two of them, they went in search
of that place. With complete faith
in God that He would supply them
with their every need, they agreed
to purchase the land whereon
Kiononia Farm is now located for
$8000 with a down payment of
$2500. God sent them the neces
sary funds through a contractor
who previously had promised half
of whatever profit he made from
his latest contract to the two
daring young men. Miraculously,
that profit amounted to exactly
debt. In the production of
the county in which the faring
located leads all other counties^ ’
Georgia. Beginning with 500
Leghorn pullets, the farm
raises approximately 3000 chick^^jj
annually, with an approxitfl'
daily egg production of 2300. With
Although poultry developnAegijujjj
has been the principal specialtybasketb'
the farm, peanuts are grown °*guard
rather large scale, also. The f^squad'
raises its own beef and dtexpecte(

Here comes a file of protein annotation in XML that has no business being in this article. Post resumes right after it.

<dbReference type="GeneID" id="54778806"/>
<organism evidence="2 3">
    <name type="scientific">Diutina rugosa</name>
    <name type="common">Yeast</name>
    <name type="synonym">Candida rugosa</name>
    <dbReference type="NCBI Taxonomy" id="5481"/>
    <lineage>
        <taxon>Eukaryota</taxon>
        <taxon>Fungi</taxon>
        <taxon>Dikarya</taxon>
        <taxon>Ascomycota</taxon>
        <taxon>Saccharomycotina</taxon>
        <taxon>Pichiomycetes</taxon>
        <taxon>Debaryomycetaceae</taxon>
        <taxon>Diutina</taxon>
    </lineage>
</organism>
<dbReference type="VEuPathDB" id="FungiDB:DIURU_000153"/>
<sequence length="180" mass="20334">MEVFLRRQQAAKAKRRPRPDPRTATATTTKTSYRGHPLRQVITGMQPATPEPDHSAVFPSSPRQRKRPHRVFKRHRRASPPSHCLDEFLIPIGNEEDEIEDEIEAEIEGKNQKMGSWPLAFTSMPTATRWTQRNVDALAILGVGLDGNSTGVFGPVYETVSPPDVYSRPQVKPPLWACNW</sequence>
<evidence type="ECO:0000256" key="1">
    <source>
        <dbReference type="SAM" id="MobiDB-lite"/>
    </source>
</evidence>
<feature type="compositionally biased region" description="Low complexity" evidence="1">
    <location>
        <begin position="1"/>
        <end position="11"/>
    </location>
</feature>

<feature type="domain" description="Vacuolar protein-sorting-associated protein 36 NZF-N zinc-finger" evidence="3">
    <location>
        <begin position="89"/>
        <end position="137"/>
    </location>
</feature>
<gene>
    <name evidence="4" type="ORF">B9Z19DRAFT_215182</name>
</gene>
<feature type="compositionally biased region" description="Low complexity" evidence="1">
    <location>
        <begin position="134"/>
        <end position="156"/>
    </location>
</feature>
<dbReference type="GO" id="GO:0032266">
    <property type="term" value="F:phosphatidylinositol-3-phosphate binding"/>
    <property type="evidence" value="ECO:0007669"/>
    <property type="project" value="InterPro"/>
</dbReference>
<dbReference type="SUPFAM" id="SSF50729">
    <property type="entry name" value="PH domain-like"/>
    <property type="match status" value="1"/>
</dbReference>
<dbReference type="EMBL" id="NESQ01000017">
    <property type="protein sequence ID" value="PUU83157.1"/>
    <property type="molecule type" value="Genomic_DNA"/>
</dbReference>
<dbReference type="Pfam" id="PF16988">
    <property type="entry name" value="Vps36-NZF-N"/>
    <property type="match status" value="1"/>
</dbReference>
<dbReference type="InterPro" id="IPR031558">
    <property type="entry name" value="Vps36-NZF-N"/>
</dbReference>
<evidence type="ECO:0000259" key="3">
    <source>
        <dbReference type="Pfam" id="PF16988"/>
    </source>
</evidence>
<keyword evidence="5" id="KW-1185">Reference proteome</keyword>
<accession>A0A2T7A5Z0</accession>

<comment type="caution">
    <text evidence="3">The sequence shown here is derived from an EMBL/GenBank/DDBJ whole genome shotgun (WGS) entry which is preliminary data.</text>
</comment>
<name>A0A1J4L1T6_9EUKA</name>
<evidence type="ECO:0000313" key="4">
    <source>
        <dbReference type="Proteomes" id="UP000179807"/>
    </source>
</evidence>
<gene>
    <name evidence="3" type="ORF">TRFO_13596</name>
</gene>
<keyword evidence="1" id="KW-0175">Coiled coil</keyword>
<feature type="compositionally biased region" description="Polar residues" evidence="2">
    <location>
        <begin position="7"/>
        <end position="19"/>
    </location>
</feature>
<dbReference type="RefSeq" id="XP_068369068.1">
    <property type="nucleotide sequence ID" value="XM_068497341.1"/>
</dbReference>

cattle, and its pork. A herd of^^B aft
cattle is maintained, while
more than 6 or 8 porkers ^
raised each year. Sufficient PTaylor
urage for the entire year is PWestley
vided for on the land. ^®nnett
Jordan and England found
nothing but empty land upon their
arrival. Through the years, they
labored together, believing always
that “all things work together to
the good of those who love God.”
Today, Koinonia, Inc. is free of
No individual at Koinonia P
sesses anything. Everything
longs to the corporation,
which every need must be supp*'
Extensive mission work is ^
ried on in the surrounding
m unities. Needy families are
for and religious programs
conducted in local churches
the citizens worship weeklf'
the summer of 1950, the farn*'
sponsor an inter-racial vacs